How we cite our quotes:
"my mother's sisters […]
I've driven from their wits and from their homes:
out the mountains and out of their minds." (1)
Dionysus's first act of punishment is to drive all his mother's sisters crazy for denying the fact that he is a god. Ironically, the people who have denied his divinity are now out celebrating it. It makes sense that Dionysus would choose such a punishment, since he was thought to represent the irrational.
"the rounded timbrel […]
They gave it in the hand of
Mother Rhea to drum-beat
For shouting Bacchants raving.
The run-mad satyrs snatched it,
Joined it to the dances" (4)
A little madness now and then is a good thing. At least, that's what your average Bacchant would tell you. Wild frenzies are an essential part of their rituals. Some scholars say that the main message of The Bacchae is to show how it's important for humans to allow space for irrational to exist in their lives.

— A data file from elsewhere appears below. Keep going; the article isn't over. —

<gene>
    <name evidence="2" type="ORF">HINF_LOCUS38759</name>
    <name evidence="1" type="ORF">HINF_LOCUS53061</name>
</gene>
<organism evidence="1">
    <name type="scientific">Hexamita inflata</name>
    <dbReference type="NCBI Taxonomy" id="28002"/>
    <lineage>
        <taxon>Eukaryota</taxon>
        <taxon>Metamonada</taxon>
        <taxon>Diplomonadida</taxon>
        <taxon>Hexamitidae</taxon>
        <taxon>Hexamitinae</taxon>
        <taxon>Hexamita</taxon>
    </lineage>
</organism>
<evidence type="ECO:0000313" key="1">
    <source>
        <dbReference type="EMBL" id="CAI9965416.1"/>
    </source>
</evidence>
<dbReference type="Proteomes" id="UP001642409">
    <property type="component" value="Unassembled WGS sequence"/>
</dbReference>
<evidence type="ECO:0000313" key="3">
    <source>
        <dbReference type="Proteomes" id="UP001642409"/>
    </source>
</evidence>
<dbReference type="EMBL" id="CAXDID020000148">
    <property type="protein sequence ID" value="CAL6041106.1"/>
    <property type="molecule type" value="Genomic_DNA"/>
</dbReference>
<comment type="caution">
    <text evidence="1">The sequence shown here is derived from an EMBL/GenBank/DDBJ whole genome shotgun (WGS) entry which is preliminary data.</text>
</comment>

"There is no cure for madness
when the cure itself is mad." (22)
The seer, Tiresias, is chastising Pentheus for not honoring Dionysus. Pentheus has been arguing that all the new god's crazy rituals are just that – crazy. Tiresias is trying to tell him that denying the madness that Dionysus brings is itself a crazy idea. One of the central ideas of the play seems to be the importance of finding balance between the irrational and the rational.